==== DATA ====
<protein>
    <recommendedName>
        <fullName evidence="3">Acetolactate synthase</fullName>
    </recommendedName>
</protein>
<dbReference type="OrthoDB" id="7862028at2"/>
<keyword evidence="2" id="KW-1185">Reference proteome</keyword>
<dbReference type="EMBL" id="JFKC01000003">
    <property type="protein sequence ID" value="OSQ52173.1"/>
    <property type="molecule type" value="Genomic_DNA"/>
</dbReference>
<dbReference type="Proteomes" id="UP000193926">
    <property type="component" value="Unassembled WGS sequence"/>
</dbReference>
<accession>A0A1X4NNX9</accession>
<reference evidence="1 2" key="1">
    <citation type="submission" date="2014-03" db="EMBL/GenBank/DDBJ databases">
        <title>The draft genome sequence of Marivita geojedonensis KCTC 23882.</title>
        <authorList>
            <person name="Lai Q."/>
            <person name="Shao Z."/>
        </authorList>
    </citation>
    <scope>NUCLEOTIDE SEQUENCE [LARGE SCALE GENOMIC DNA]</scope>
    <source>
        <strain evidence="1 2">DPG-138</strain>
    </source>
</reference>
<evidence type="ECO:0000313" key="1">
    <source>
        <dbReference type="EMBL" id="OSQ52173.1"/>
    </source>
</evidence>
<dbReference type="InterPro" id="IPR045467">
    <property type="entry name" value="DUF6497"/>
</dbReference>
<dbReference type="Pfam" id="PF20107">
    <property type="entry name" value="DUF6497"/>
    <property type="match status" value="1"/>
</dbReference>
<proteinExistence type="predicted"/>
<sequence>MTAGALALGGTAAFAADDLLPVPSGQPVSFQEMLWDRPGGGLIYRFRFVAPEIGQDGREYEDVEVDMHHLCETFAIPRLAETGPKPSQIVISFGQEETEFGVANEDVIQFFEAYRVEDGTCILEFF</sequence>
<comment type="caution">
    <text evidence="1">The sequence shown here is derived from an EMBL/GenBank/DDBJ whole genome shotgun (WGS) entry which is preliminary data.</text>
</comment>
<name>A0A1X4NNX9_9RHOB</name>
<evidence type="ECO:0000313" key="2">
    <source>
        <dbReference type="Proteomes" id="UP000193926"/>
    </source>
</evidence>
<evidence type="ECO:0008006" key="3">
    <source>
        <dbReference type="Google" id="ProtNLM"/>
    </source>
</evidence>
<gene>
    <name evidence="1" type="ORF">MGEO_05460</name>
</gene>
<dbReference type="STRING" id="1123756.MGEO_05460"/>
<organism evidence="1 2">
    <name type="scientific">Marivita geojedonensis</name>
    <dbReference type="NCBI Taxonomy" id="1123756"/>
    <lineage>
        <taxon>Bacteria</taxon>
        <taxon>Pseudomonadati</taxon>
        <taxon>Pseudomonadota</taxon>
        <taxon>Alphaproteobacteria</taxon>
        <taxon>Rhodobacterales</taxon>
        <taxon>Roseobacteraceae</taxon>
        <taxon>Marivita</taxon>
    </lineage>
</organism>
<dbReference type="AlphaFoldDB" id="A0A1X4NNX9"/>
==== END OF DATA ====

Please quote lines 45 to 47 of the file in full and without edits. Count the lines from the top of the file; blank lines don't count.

</comment>
<name>A0A1X4NNX9_9RHOB</name>
<evidence type="ECO:0000313" key="2">